For this week’s segment of Hometown Heroes, AY About You sits down with Jessica H. Ford, chief communications officer with Arkansas Community Foundation.
Ford is a native Arkansan with a bachelor’s in Women’s Studies from the University of Wyoming. She has worked in the nonprofit sector for 16 years, starting out as an advocate for victims of domestic violence and sexual assault. Ford is a single mom currently about to launch her Catholic High School senior off to college. She teaches yoga once a week in her hometown of Redfield to help her balance the joys of raising a teenager. When not working or watching her son play sports, you can find Ford spending time with her boyfriend, obsessing over her black lab, Otis, or drinking Dr. Pepper. Her biggest personal project recently was starting the first Redfield Christmas Market to rally the sleepy town during the pandemic and to bring the community together for the first large-scale event the town had seen in 35 years.
Prior to joining the Community Foundation, Ford spent 12 years at Heifer International where she piloted Heifer’s first “Women & Global Leadership Development Program” with a one-year assignment to Peru. After her work in Peru, Ford coordinated Heifer’s high profile fundraising events and served as the assistant to the CEO and board liaison. Most recently she served as the director of marketing and engagement. Ford is an alumnus of the Thunderbird School of Global Management’s “Emerging Leaders in the Social Sector” program.
Arkansas Community Foundation’s mission is to engage people, connect resources and inspire solutions to build community.
“We make the largest number of grants in the state with over half a billion in assets. Founded in 1976, the Foundation has provided more than $314 million in grants to nonprofits statewide. We have 29 affiliate offices throughout Arkansas and have made grants in all 75 counties,” Ford shares. “We offer tools and advice, like donor-advised funds and permanent endowments, for Arkansans to direct their charitable dollars to the causes they care about, while helping them learn more about the state’s needs. The Foundation consistently ranks among the top 60 out of more than 800 community foundations in the United States.”
Ford explains that she wanted to work for the Community Foundation not only because of its reputation as the premier choice for Arkansas’ philanthropists and their local impact, but also because of the stellar team that Foundation CEO Heather Larkin leads.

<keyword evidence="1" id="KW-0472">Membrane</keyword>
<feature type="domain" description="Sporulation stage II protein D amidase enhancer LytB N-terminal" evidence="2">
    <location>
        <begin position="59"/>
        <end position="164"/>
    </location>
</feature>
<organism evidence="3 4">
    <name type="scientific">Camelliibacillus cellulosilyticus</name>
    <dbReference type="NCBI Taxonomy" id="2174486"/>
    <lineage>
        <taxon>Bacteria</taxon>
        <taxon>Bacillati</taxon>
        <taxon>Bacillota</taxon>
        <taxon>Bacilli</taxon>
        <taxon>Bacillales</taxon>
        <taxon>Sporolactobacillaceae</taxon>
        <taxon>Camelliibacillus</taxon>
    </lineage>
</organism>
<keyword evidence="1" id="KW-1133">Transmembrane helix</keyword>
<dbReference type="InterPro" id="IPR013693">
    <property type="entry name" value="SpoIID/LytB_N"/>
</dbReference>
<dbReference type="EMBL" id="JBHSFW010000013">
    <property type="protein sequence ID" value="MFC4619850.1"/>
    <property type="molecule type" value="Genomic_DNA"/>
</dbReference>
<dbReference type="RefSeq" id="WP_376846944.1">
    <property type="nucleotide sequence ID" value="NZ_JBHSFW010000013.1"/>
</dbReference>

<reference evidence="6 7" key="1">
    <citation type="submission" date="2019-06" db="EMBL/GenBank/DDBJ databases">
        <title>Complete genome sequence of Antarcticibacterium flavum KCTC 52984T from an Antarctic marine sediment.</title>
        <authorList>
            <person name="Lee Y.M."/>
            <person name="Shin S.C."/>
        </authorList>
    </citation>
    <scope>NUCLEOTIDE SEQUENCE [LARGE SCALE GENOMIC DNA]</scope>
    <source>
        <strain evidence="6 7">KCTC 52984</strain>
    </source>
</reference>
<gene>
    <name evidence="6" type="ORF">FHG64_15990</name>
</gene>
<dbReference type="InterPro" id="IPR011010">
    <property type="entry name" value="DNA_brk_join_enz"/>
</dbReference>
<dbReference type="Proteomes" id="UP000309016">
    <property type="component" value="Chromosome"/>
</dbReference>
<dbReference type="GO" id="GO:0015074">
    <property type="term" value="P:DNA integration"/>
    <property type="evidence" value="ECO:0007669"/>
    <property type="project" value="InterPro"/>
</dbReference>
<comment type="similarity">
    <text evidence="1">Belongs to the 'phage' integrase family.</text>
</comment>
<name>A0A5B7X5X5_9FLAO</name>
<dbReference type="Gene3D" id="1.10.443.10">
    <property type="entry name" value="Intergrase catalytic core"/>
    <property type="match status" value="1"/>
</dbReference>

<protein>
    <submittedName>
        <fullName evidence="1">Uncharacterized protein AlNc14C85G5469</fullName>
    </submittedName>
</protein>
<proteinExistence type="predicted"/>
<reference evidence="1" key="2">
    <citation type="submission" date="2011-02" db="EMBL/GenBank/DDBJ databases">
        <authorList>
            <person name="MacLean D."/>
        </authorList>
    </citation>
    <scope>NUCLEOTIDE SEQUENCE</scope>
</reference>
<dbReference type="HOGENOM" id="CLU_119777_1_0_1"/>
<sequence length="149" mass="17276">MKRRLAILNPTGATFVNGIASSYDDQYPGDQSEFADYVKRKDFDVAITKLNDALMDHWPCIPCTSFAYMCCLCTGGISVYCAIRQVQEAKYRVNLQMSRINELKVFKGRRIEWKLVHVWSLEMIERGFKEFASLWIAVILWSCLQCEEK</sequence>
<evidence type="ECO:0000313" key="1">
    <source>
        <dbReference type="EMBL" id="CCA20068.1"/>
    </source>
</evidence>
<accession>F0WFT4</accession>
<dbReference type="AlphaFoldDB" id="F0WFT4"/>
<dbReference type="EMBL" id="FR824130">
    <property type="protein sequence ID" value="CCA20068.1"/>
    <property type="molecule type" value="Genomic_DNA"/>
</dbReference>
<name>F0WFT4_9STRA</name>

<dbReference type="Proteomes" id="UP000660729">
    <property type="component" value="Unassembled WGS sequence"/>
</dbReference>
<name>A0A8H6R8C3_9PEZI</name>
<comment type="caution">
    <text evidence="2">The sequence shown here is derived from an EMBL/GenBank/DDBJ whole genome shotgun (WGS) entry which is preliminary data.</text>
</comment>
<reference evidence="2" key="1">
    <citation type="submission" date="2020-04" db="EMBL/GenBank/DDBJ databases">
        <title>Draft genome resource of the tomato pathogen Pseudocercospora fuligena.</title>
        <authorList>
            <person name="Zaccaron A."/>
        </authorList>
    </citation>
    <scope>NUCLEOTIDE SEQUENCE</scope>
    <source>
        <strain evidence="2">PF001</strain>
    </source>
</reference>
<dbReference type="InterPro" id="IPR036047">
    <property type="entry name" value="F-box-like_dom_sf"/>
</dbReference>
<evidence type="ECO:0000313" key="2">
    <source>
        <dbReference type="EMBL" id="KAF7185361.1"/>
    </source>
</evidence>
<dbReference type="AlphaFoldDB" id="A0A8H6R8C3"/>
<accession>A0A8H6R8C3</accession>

“Working with [Larkin] and the leadership team, including Ashley Coldiron, Sarah Kinser and Corey Moline has taught me so much and is a great privilege. I started at the Foundation four weeks before Arkansas reported its first case of COVID-19. As soon as Arkansas Governor Asa Hutchinson announced the Foundation as the best choice for Arkansans to give for pandemic relief we leapt into action,” Ford says. “In the first few months of my job, we raised and granted $3.5 million in funds to 837 Arkansas nonprofits for pandemic relief – unprecedented for the Foundation.”
Ford explains how the pandemic impacted operations.
“Aside from the need to work from home and re-mobilize our grantmaking strategies for pandemic relief, we were ready for the pandemic. We have always been invested in volatility, so the ups and downs of the U.S. economy have less of an impact on our work,” she says. “The Community Foundation was designed to connect those that want to help with those who need it most. The pandemic gave us the chance to prove to our donors, and the nonprofits we serve, that we were ready to step up and help.”
The Community Foundation has steadily built Arkansas communities for 45 years.
“Our state’s leaders, donors and nonprofits all look to us for expert advice in understanding the issues that challenge our state, and help solving those issues through progressive philanthropy,” Ford says. “In five years, that will still be true, but hopefully, more Arkansans will know who we are, what we do, and how easy it is to leave a lasting legacy.”
Arkansas Community Foundation is always looking for new donors, professional advisors and nonprofits to inform their work. The Community Foundation staff are experts in the nonprofit and philanthropy landscapes in Arkansas, but they are always seeking to learn more and grow the Foundation family.
The best way to get involved with the Foundation is to give them a call.
“We can guide anyone with a cause in mind to help donate, volunteer or access data on issues. Those working for or with nonprofits can get help with capacity-building and to find new interested donors. That is what we do — connect resources,” Ford says.
To learn more about Arkansas Community Foundation, be sure to visit its website, or call them at (501) 372-1116.
READ MORE: Hometown Heroes: Jennifer Boyett with the United Way of Central Arkansas